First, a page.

But soft it is not! This novel is the opposite of those black-jacketed high school tales of glances across the room in maths, those slight touches brushing past in the lunch queue – there’s no time for that sort of slow-burn here. Set in urban South London, the very first character we meet is a monster known as the ‘Horror’ who is monitoring a teenaged girl, Savannah Grey, asleep in bed …
Disobeying its orders, the Horror teased the sheet away from Savannah’s shoulders to reveal her neck. It discovered nothing unusual. Smooth skin. Soft flesh. The hollow of the throat rising gently up to the vocal chords. It was hard for the Horror to accept that inside that throat of hers was a weapon so uniquely powerful that if Savannah ever learned to control it there was virtually nothing which could stand against her.
But the Horror could hear the beginnings of that weapon. Distant noises. Faint rustlings. Distinctive click-click-clicks. They drifted in intervals from her lips. And occasionally even more ominous sounds emerged. Heavy booms. Muffled explosions – as if velveted bombs were igniting in the depth of her throat.
The Horror leaned avidly forward. It had an almost irresistible urge to wake Savannah by biting that throat of hers, but no, it couldn’t do that, it wasn’t allowed. Its task was merely to listen to the sounds and report the findings to its master, the Ocrassa.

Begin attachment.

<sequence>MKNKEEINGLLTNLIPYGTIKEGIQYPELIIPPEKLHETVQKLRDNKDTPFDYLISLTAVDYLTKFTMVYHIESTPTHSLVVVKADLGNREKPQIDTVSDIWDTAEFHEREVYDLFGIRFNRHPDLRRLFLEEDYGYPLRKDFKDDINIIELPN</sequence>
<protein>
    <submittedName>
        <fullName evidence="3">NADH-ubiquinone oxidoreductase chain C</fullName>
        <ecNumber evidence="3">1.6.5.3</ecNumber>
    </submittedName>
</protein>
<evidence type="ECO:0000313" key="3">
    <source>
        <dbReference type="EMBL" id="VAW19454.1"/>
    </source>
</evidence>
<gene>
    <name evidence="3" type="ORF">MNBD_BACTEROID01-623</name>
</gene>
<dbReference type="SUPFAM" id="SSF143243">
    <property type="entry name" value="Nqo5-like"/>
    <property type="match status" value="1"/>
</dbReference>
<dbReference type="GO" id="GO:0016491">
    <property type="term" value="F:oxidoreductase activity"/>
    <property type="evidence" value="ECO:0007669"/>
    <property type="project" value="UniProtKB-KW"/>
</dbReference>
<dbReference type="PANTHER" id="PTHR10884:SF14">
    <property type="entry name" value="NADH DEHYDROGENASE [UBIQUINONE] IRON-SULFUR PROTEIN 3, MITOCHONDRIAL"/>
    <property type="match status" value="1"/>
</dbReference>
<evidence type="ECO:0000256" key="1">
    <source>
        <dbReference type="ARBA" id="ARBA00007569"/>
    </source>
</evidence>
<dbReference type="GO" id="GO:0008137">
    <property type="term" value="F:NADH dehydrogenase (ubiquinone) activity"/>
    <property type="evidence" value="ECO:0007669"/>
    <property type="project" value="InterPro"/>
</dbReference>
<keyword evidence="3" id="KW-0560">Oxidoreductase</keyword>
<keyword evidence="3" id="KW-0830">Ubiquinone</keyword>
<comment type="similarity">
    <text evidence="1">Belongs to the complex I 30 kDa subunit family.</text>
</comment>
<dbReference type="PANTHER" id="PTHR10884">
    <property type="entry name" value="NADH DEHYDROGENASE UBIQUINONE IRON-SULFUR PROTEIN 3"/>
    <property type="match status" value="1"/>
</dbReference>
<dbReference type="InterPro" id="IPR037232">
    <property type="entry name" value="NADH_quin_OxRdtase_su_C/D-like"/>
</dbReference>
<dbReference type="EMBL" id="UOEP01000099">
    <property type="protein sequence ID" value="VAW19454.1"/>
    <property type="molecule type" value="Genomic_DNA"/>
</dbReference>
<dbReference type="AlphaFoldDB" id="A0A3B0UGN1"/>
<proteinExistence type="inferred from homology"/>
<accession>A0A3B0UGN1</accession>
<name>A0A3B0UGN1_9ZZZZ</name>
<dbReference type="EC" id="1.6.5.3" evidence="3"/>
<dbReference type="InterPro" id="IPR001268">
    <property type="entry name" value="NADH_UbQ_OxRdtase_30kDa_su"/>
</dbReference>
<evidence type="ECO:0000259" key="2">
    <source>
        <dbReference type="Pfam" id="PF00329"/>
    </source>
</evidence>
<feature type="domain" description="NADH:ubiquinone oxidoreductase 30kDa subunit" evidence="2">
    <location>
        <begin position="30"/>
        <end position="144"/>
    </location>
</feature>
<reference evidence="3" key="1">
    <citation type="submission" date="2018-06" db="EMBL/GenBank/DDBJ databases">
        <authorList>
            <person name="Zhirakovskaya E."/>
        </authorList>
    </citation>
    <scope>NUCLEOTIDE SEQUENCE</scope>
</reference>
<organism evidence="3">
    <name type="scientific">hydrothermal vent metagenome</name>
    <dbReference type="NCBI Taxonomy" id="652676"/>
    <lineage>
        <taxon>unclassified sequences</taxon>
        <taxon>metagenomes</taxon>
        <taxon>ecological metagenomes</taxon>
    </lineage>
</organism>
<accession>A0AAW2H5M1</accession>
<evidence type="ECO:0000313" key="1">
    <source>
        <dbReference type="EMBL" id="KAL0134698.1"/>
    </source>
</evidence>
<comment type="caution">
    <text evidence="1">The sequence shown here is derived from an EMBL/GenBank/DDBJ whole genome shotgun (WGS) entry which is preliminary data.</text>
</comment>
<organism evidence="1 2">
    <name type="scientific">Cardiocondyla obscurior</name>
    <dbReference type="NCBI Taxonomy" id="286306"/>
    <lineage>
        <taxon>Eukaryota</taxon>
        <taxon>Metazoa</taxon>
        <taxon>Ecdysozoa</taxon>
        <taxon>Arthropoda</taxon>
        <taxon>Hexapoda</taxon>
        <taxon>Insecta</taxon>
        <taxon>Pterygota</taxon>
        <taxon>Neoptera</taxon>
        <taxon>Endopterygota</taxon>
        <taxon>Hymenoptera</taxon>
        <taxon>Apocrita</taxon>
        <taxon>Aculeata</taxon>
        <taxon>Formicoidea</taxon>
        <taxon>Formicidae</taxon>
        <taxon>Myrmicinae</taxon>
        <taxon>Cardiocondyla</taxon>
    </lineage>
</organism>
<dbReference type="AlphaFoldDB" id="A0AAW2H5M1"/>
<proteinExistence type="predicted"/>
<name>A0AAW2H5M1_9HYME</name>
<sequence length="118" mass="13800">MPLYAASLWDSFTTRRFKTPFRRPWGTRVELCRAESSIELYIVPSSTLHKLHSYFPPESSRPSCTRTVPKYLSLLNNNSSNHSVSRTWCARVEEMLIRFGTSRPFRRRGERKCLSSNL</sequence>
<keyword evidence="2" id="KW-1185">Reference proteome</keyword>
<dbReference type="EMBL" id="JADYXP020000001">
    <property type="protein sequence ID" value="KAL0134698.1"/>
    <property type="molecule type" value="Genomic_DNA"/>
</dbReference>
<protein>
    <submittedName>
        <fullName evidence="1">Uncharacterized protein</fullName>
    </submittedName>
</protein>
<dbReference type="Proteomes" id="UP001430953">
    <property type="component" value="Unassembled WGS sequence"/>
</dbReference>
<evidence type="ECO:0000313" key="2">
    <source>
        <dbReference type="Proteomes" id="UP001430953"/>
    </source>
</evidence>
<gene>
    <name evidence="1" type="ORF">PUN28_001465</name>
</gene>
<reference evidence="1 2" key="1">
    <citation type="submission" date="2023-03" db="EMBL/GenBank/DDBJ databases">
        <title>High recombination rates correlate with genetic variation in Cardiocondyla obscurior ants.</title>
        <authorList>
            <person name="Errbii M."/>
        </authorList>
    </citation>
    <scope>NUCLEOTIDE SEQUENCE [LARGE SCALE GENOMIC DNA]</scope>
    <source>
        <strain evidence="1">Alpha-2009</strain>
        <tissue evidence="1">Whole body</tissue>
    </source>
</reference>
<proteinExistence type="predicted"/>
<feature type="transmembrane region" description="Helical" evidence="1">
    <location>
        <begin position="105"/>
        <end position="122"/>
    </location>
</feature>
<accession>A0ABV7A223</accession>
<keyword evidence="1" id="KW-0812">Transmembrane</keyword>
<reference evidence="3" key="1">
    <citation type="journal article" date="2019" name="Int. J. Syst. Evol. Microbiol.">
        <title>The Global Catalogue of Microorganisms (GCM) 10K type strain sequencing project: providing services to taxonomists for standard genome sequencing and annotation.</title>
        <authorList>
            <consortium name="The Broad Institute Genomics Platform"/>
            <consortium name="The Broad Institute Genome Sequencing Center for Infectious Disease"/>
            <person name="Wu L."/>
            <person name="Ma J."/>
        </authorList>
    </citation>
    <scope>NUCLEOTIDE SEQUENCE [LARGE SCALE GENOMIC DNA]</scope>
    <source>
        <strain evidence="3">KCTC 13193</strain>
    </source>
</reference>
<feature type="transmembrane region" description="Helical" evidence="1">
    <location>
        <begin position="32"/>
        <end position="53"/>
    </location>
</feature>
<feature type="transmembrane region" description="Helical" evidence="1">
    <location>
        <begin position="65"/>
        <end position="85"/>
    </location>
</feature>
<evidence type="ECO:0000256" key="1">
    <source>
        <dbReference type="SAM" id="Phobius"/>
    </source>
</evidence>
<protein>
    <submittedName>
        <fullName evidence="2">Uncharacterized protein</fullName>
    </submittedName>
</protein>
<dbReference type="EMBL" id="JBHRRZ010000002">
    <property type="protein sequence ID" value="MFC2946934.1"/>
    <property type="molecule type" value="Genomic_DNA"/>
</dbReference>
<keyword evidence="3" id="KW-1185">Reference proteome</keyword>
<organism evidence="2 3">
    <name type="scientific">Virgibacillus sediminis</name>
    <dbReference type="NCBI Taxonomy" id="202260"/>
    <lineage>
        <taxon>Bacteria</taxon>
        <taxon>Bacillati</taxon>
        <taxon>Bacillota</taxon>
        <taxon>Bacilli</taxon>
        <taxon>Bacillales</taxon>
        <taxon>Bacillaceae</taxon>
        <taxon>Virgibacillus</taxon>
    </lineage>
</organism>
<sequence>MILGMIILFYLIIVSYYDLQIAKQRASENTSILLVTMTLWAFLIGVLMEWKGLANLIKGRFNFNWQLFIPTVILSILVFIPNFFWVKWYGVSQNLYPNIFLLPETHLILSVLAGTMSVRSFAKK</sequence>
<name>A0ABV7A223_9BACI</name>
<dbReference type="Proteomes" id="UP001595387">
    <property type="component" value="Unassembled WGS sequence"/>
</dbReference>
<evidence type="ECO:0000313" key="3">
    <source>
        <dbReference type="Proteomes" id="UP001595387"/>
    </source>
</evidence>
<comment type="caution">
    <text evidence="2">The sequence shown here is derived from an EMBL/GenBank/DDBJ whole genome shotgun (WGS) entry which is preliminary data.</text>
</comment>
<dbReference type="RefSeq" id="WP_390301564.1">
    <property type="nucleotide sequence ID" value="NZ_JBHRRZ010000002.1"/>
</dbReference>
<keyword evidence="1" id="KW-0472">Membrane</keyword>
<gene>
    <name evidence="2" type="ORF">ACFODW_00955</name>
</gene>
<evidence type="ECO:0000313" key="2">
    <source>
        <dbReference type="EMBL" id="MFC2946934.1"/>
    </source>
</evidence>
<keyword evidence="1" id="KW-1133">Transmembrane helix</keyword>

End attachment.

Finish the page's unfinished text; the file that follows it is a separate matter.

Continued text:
Savannah is an orphan, and lives with foster mum Annette. She’s had a sore throat for a while, and has an imminent hospital appointment. Her best friend Nina persuades her to go to a party where she meets Reece, a boy with a scar across his throat – it’s love at first sight. Her throat is getting stranger, she can no longer let anything go inside her mouth and she strikes out at the doctors and runs away. Taking a photo of her throat with her mobile, she sees she has something growing in it around her vocal chords – it’s obviously not natural, but she feels protective of it even though she’s producing strange clicks and bursts of energy from her mouth. It turns out Reece is similarly afflicted – maybe they can do this together?
We also meet the Ocrassa, an alien who arrived on Earth in space dust millions of years ago and has spent the time in between evolving. Chapters now alternate between the Ocrassa’s ongoing development in perverting the course of nature by assimilating it, and Savannah, realising that her voice is evolving into a weapon which she must learn to control, and that there must be a purpose to it all. It feels like winter’s on its way too for the leaves are swirling everywhere seeming almost alive. But if you thought we were set for a conventional battle, you’d be wrong, for McNish does something amazing! He introduces a third monster, the Nyktomorph, another creature of the night and then more twists – but I can’t tell you more about it without really spoiling the plot.
McNish’s style is intense and direct. Lots of short sentences indicating action with no words wasted; longer ones more descriptive. I didn’t find this novel about the power of nature very scary, although its key teen audience might. Savannah was difficult to get to like at first, but like her throat weapon, she does grow on you! The monsters are fascinating and complex, and it is as much a coming of age story for them as for Savannah. I really enjoyed it as a crossover novel and will search out his other teen novels – McNish is one to watch. (8.5/10)